You go to work, clock 40+ hours a week, and when the first of the month rolls around...you DON'T get paid? Could you imagine that? I'll tell you what. First of all, you probably don't WANT to imagine anything so crazy. Second, doing so would probably cause you to drop a couple of four letter words totally inappropriate for this blog, and third, some of you really COULDN'T imagine such a thing.
The point is, when the first and 15th roll around, most folks are taking checks to the bank, going to the mall, and hitting the club. And I get it...it probably isn't like that so much anymore with the recession and all, but that's how it was.
Anyway, I remember those days...way back when I was a bag boy at Tom Thumb up until I quit my job at Demo in 2004. That was me and my hustle. Track was always there, but I had to be sure I made some extra money...and I now I can appreciate the convenience of having a pay day circled on the calendar... because, things aren't like that anymore.
Sure I upgraded my income a little bit when I turned pro, but it was a modest upgrade, so I kept working a "regular" part time gig just to stay busy. But as my times dropped and my training intensity increased, I had to drop the day job. And as soon as I did that, I was introduced to the "perform now, pay later" process.
It's not uncommon for me to run up to ten meets...shoot, sometimes a whole season, without seeing a payday. I'm not talking about contract stuff. Your sponsors are like angels. They'll always take care of you - but when it comes to prize money and appearance fees....don't bank on it until you have something to take TO the bank.
It's an ugly side of track and field - something most folks would never know or expect to hear about, but it is very real. And it to be honest, it is frustrating. Of course I am, and always will be, grateful for the opportunities that I have AND my God-given talent that allows me to get paid for performing - but real talk? I have a family, a car note, a mortgage and an uncle named Sam that has an non-negotiable approach to due dates and pay days, you catch my drift?
That's one reason why I appreciated Ato Boldon's honesty in his "10 Commandments" tweets. Managing money is a crucial part of managing professional success, but the flip side of that is making sure that there is some kind of accountability where the meet promoters are concerned.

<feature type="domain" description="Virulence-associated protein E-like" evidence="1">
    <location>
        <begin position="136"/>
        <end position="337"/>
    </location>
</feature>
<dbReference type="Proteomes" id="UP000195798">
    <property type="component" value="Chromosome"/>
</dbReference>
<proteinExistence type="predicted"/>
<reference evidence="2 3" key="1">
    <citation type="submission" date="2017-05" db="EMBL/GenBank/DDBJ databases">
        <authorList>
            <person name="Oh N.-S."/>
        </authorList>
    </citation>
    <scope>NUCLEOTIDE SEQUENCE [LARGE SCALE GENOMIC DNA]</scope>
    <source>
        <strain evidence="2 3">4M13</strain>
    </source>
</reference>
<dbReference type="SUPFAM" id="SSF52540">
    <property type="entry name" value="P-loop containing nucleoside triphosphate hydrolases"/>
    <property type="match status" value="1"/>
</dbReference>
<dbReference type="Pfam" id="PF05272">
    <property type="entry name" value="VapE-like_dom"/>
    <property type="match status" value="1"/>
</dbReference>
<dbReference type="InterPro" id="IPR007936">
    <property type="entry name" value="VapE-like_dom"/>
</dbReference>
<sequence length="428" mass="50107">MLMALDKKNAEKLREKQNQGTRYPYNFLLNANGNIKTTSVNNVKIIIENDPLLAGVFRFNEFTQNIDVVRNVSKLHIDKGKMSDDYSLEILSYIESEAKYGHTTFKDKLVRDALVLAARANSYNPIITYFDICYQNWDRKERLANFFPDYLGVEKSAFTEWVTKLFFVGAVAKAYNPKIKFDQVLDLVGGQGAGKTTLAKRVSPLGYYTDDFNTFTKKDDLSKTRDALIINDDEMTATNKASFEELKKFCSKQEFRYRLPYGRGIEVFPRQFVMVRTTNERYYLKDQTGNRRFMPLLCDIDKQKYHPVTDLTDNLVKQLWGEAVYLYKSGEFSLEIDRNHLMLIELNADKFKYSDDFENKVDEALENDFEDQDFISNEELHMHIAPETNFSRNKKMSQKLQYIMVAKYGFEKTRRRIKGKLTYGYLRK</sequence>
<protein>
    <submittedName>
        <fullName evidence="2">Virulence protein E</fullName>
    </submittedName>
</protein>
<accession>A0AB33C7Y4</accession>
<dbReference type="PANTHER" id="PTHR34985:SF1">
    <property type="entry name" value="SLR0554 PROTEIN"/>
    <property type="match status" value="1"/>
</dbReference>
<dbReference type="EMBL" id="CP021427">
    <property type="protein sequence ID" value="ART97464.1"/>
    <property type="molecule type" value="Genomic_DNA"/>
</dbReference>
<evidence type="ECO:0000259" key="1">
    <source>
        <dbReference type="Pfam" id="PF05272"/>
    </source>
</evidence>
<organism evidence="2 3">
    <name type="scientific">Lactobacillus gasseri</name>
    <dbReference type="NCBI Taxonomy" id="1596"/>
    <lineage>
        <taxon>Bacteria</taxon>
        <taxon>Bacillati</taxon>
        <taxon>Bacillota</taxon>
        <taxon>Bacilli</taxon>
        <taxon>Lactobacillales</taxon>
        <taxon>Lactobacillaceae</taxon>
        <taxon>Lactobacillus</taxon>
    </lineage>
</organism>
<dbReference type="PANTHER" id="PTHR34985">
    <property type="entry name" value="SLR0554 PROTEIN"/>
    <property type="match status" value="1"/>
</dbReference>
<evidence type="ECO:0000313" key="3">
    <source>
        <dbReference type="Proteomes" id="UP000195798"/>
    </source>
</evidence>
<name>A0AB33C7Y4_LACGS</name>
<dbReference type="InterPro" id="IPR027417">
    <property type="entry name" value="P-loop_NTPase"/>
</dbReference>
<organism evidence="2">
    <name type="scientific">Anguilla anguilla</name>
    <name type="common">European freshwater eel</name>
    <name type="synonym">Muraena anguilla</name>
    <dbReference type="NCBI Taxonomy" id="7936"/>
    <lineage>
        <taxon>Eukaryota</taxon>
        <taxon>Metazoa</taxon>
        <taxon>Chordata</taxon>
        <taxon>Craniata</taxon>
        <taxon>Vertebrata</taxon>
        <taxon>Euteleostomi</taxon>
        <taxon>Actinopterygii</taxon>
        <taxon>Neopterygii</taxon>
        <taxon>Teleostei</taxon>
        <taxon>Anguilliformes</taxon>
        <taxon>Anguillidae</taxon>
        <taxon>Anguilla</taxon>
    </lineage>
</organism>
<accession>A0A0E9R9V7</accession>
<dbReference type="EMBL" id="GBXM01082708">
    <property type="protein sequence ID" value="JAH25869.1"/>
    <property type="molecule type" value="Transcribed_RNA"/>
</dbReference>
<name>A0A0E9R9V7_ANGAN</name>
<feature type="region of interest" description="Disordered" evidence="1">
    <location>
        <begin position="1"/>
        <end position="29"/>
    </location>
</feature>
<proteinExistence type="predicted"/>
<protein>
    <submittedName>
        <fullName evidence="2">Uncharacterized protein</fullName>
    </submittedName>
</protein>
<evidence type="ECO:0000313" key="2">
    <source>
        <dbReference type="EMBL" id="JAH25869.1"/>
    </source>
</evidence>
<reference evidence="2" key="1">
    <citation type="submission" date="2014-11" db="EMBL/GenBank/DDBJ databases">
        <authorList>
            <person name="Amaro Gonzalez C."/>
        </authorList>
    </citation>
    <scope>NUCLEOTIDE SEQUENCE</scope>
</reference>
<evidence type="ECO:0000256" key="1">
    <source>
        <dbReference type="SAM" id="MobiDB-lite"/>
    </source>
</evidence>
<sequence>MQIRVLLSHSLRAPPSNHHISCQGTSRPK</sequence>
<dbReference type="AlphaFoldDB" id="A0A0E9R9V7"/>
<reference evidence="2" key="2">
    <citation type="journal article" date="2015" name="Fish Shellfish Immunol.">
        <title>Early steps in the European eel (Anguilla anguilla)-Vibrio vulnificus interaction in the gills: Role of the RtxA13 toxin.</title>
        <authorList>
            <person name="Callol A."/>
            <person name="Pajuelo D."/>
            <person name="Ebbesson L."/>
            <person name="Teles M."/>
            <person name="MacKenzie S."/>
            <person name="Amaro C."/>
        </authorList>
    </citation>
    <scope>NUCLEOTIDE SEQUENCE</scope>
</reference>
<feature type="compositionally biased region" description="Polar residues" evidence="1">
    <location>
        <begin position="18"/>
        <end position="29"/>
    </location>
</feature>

Take this for example. I ran a race in 2006 and was not paid until 2008. That's TWO years later. Truth is, I had forgotten about the check, but most folks probably wouldn't have been so forgetful.
Put it like this, in any other situation, an employee would have concrete and legitimate grounds to take action against a employer for non-payment. As track & field athletes, our "grounds" are no less legitimate or concrete, but the road we have to take to get paid is far less traveled and much more...bumpy.
Now, as with all my blogs, I do have to qualify my thoughts and say that not ALL meet promoters fall into this category. I've had the pleasure of working with some great meet promoters over the years, but there are many who do fall into this category.
So what's the ah-ha of the story? I have my own thoughts, but I've done most of the talking...I'll let you take it from here. I'm just trying to stay true to my promise to tell yall stuff you don't know - and would probably never know about this sport called track and field. Peace.
Yep. So I didn't do too hot in Daegu. 5th place. 10.35. I'm better than that. I've run 10.3 with a bad body cramp.
I need to get in the zone. I need to get my mind right. The whole Jamaica situation really threw me off.
Now don't get me wrong - I'm used to country hopping and traveling, but I don't think I've ever been in such geographically dispersed countries in such a short time frame. Think about it.
I went from Jamaica to Korea and now I'm on the way to Manchester...and I've only knocked five days off of the calendar. I think it's safe to say that's not your typical travel schedule.
Whatever the case, I'm not executing like I know I can. I owe myself more than that. I owe everyone who has ever believed in me more than that. Real talk.
I've got faith in myself and more importantly, I've got faith in the awesome God that I serve. He's in control and He'll get things back in order. He always has.
And, I don't have a problem asking for prayers. So if you're the praying type (and I hope you are) pray for ya boy - and all of the athletes out here grinding. We do it because we love it, and we do it because we're able - and the prayers and stuff y'all post on Facebook and Twitter go a long - especially when you're away from the folks who love you. So keep it coming.
Anyway, I've got to head downstairs to the lobby to catch the bus to the airport. Missing the bus right now is not an option - that would be like putting salt in my wounds. Not interested in that at all!
Side note...you know, this blogging stuff is alright. It helps my psyche. It's like venting to a bajillion people you can't see. I think I'm a fan now.
I'll holler at y'all later. I've got a 27-hour travel day on tap - Daegu to Beijing to Dubai to Manchester and about eight hours in layovers in between. And you know what's really crazy? Right now it's 9:30 a.m. on Friday, May 13 Daegu time. I land in Manchester at 7:55 a.m. Friday, May 13. That means it will STILL be Friday when I land in the UK. You do the math on that. It should keep you busy until I land. LOL!
Here's to the longest Friday in my life! Ha! I've got to laugh at that one myself. Peace.
Passports are generally important documents. If you don’t have one, you don’t leave the USA. Simple as that. So, when my 7:30 AM flight pulled into the gate at DFW last Thursday, and I didn’t have my passport – I had a BIG problem. No passport. No flight. No Jamaica International Invitational.